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Minocycline Acne Treatment

By J.M. Andrews ; Updated July 18, 2017

If you have acne and your pimples look red, swollen and inflamed, you likely have a bacterial infection as part of your skin condition and you probably should seek help from a physician to avoid developing scars. According to the American Academy of Dermatology, moderate and some cases of severe acne will respond to oral antibiotic treatment. Physicians have used minocycline, a type of oral antibiotic, for decades to treat bad acne.


Pimples begin to erupt when your pores get clogged with a combination of dead skin cells and sebum, the oil your skin produces for lubrication, according to the Mayo Clinic. A type of bacteria called Propionibacterium acnes thrives in blocked pores, and can begin to grow out of control, causing infection to take hold. Raised, red pimples that hurt indicate bacterial infection.


Minocycline fights P. acnes infection in your skin, even though you take it orally. The drug is a tetracycline-type antibiotic that works by inhibiting the growth of P. acnes and other bacteria. This allows your body's immune system to kill the bacteria. You'll take most versions of minocycline more than once a day, but the U.S. Food and Drug Administration has approved an extended-release form of minocycline, known as Solodyn, for use in treating severe acne, and you take Solodyn only once per day. Follow your doctor's instructions exactly when taking your medication.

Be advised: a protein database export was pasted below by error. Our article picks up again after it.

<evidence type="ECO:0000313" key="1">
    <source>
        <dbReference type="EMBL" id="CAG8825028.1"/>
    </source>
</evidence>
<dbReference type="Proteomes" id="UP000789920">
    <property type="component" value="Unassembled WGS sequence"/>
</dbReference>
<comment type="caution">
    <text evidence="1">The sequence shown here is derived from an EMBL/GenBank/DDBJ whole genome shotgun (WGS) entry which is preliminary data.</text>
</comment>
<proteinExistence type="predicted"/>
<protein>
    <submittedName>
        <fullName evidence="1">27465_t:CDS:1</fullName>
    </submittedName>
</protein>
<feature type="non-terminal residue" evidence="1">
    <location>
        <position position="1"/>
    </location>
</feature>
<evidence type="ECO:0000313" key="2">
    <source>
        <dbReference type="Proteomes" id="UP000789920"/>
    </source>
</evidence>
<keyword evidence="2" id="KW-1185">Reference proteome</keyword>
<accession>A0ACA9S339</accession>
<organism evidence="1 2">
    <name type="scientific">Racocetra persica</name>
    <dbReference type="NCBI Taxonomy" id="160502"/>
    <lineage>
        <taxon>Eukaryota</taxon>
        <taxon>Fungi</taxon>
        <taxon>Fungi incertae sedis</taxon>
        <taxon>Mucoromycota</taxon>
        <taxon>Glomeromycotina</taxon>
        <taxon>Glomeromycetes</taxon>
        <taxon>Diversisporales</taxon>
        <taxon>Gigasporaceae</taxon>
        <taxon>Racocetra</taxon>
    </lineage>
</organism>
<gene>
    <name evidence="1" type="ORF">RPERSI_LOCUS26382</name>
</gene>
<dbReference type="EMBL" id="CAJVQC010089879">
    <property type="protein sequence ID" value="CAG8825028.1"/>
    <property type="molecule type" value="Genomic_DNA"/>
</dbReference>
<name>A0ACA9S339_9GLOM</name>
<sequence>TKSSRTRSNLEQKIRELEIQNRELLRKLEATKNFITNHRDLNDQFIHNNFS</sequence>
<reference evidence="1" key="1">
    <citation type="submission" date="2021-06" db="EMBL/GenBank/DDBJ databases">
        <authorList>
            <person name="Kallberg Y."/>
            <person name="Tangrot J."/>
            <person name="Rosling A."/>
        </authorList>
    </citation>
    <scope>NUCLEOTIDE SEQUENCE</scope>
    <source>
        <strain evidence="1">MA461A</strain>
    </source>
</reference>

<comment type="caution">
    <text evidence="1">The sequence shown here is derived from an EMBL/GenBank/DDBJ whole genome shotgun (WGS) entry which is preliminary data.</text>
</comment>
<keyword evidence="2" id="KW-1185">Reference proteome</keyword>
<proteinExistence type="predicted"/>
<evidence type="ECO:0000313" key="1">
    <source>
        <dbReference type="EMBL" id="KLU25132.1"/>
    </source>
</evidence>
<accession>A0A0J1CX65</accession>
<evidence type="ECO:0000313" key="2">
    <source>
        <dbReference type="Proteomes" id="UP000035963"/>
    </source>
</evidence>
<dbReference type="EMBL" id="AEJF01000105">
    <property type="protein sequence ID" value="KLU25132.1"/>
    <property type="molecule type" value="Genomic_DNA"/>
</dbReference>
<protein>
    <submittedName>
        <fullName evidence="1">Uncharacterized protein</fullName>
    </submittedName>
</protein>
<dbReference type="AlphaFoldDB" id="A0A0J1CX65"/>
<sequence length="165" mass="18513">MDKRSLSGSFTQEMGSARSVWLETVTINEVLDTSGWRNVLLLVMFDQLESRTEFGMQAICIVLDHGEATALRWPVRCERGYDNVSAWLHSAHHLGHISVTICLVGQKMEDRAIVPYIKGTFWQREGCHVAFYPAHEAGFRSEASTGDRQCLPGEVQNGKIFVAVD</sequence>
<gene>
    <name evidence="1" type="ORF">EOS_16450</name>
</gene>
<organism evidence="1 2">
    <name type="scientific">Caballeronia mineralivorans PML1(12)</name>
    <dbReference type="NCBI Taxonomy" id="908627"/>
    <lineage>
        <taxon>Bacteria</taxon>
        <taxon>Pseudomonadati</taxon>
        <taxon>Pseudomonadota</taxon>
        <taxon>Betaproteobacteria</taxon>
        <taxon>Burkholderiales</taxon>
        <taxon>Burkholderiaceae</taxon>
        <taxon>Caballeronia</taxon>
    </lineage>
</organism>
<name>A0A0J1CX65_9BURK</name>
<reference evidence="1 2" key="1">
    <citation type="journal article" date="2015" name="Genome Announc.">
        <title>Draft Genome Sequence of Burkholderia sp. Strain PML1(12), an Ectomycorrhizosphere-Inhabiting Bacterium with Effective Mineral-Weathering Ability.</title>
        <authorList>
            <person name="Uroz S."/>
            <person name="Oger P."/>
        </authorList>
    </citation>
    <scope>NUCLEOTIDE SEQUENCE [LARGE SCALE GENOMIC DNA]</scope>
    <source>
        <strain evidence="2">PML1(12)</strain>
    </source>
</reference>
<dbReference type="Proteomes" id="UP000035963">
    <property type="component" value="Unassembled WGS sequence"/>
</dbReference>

Side Effects

Some people can have severe allergic reactions to certain antibiotics, including minocycline, that are used in acne treatment. If you develop a severe headache, dizziness, blurred vision, a fever or a rash while taking the medication, you should stop using it and call your physician immediately. Some people also develop digestive symptoms, including nausea, or sores in their genital area.


Minocycline effectively reduces inflamed acne lesions in many patients, medical research shows. One study, published in 1998 in the European Journal of Dermatology, reported that minocycline reduced inflammatory acne lesions by more than 50 percent after 12 weeks' treatment, while the number non-inflammatory lesions fell by about one-third. About 4 percent of those treated with minocycline experienced side effects, most of which were mild, the study noted.


Many strains of P. acnes bacteria have become resistant to the antibiotics dermatologists use to treat acne. However, minocycline often can succeed where other oral antibiotics fail in treating cases of moderate and severe acne, according to the AAD. In addition, more patients may be able to use minocycline long-term without their acne developing resistance to it, the AAD said.

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